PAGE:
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Ngahuia te Awekotuku

Ngahuia te Awekotuku


Ngahuia te Awekotuku, the 2017 winner of the Royal Society’s Pou Aronui Award, completed a Masters in Arts in 1974 with a thesis on Janet Frame. In 1981, she became the first Māori woman to earn a doctorate from a New Zealand university, with a PhD on the effects of tourism on the Te Arawa people.

As a curator of ethnology at Waikato Museum in the 1980s, te Awekotuku was among the first to insist that museums rethink how they represent Māori culture, in New Zealand and overseas. She developed and taught the first tertiary sector Māori and Pacific Art History programme from undergraduate to doctoral level and in 1996 became this country’s first Māori women professor. Te Awekotuku has done extensive research on the moko – resulting in a multiple award-winning book – and has also researched the Māori way of death.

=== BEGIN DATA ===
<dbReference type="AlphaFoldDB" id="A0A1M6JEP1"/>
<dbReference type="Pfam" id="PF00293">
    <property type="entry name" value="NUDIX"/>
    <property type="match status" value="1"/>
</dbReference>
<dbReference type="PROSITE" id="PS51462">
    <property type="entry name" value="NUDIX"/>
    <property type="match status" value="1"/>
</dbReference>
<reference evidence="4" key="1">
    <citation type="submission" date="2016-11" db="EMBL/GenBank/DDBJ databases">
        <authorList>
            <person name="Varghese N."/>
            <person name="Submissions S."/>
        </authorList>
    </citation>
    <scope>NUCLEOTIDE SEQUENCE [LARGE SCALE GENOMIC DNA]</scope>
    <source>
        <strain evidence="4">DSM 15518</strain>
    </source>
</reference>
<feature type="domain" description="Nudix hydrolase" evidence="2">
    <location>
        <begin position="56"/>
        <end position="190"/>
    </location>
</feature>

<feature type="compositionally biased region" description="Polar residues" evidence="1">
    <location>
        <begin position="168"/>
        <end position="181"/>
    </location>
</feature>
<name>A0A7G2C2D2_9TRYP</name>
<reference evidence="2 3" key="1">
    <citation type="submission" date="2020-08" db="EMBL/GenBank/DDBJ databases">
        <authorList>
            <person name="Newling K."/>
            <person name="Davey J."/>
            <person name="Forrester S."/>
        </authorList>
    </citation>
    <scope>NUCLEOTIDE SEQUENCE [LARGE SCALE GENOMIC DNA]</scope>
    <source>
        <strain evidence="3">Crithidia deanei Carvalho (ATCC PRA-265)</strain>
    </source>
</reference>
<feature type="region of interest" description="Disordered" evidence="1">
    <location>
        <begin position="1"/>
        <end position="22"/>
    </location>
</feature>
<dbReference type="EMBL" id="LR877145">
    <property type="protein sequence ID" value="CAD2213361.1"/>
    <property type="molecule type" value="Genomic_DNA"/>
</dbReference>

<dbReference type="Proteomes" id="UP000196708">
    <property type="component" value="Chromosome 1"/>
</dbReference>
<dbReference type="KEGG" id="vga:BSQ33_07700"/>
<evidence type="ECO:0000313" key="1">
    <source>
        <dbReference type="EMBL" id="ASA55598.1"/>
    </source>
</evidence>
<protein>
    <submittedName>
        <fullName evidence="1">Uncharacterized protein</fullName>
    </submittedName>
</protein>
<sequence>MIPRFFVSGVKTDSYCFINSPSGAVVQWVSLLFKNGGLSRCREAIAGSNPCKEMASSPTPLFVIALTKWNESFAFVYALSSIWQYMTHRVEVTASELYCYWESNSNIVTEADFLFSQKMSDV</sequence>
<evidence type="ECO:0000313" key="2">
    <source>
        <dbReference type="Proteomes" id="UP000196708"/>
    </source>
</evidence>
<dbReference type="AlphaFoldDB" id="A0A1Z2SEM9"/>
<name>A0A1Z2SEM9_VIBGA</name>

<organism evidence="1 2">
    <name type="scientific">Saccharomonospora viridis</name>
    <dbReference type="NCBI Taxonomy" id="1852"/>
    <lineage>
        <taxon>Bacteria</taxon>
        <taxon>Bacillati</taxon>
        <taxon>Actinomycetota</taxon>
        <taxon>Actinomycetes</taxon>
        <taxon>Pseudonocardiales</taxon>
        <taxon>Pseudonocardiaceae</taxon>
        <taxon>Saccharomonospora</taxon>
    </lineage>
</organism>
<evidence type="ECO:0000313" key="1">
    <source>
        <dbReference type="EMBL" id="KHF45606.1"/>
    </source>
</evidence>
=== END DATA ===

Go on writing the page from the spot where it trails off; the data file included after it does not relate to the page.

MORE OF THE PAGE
This profile is part of the series 150 Women in 150 Words that celebrates women’s contributions to expanding knowledge in New Zealand, running as part of our 150th Anniversary.